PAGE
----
The possessive Jesus of composition

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Let me explain, very informally, what a predictive text imitator is. It is a computer program that takes as input a passage of training text and produces as output a new text that is composed quasi-randomly except that it matches the training text with regard to the frequencies of word or character sequences up to some fixed finite length k.

(There has to be such a length limit, of course: the only text in which the word sequence of Melville's Moby-Dick is matched perfectly is Melville's Moby-Dick, but what a predictive text imitator trained on Moby-Dick would do is to produce quasi-random fake-Moby-Dickish gibberish in which each sequence of not more than k units matches Moby-Dick with respect to the transition probabilities between adjacent units.)

I tell you this because a couple of months ago Jamie Brew made a predictive text imitator and trained it on my least favorite book in the world, William Strunk's The Elements of Style (1918). He then set it to work writing the first ten sections of a new quasi-randomly generated book. You can see the results here. The first point at which I broke down and laughed till there were tears in my eyes was at the section heading 'The Possessive Jesus of Composition and Publication'. But there were other such points too. Take a look at it. And trust me: following the advice in Jamie Brew's version of the book won't do your writing much more harm than following the original.

My reasons for despising the original work by Strunk (and the even worse 1959 revision by E. B. White) are given here, and in greater detail here. Jamie Brew's astonishingly spare website is here. His code and various technical details are available on Github here. His own description of his program is that it is "a writing engine intended to imitate the predictive text function on smartphones." His description of the form of the training corpus his program uses is that it consists of "a tree with the frequencies of all n-grams up to a certain size present in a source, and information about which words precede and follow these." (The n-grams might be character sequences; I'm not sure about that.) I don't know anything about whether he tweaked the output to get his version of Elements or whether the program just spat out the whole hilarious thing, formatting and all.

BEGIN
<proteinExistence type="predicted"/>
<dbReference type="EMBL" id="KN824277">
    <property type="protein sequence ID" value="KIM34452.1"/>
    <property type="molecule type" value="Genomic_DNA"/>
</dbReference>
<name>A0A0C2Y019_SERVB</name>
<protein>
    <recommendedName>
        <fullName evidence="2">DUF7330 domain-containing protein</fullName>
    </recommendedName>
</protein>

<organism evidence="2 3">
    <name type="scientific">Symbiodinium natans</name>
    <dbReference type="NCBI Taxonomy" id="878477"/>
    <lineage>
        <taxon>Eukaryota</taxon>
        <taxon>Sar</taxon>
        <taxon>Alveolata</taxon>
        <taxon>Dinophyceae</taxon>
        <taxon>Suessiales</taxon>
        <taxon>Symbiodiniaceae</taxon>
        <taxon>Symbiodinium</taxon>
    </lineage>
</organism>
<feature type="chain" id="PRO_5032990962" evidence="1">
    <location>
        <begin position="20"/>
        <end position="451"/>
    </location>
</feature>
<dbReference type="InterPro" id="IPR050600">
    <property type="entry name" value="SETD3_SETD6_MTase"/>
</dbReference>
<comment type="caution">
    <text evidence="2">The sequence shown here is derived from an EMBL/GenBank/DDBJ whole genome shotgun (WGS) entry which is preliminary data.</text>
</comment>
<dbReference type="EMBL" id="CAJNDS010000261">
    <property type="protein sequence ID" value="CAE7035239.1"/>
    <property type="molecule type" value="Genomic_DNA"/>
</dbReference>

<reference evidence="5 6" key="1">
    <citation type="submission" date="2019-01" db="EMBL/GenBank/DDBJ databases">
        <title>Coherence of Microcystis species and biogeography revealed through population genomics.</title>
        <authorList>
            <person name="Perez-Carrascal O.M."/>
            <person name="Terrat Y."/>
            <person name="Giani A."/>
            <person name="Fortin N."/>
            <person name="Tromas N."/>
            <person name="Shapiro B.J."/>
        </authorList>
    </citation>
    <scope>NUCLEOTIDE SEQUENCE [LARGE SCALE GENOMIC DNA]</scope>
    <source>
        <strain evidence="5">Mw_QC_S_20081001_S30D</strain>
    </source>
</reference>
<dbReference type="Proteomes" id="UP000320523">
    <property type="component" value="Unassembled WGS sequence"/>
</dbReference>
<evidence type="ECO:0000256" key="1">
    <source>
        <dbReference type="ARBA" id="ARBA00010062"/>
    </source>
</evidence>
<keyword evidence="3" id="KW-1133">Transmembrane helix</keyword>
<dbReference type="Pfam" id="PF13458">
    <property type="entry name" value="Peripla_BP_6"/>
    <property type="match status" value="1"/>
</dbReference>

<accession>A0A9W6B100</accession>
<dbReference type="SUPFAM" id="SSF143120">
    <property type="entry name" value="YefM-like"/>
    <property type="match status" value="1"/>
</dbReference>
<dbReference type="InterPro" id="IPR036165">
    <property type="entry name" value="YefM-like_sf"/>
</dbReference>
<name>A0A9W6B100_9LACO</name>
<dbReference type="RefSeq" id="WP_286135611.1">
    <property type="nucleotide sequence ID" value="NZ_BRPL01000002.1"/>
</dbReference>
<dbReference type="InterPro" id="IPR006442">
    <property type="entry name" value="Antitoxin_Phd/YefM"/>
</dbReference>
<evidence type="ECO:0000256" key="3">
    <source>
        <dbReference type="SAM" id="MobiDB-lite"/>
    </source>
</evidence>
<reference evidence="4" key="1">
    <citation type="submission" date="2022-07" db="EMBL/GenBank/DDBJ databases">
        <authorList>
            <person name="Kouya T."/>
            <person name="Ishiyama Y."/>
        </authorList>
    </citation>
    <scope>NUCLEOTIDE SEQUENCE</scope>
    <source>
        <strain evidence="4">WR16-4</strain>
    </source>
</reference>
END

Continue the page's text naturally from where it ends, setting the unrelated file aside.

[Update, October 5, 2016: Having now heard from Jamie I can now clarify (if you've finished reading his distortion of Elements and wiped the tears from your eyes). What Jamie wrote is not a fully automatic generator of text from given transition frequencies. There are such things, and they produce gibberish that locally seems like the right language but on a broader view is neither grammatical nor meaningful. However, the program Jamie wrote isn't one of those. He wrote it not to generate text directly but to emulate the guessing of most probable next words that predictive texting algorithms on smartphones do, and then he interacted with it to pick the specific words, choosing from the list of candidates provided by the program at each stage. In other words, the nonsense produced was a collaboration between two humans and a computer: Strunk wrote the original book and thus established a certain set of transition probabilities; the algorithm used a bounded view of what follows what in Strunk's text in order to compute a sequence of lists of reasonably probable next words given any (bounded) preceding context, and Jamie Brew started it running and chose a word from each new list of probables, gradually building a new text. I thank Jamie for getting in touch to explain all this. I have paraphrased him, so any errors in this exposition are my fault.]

[Comments on this post have been closed, with a probability approaching 1.0, by the possessive Jesus of composition and publication. There is no probable next word.]

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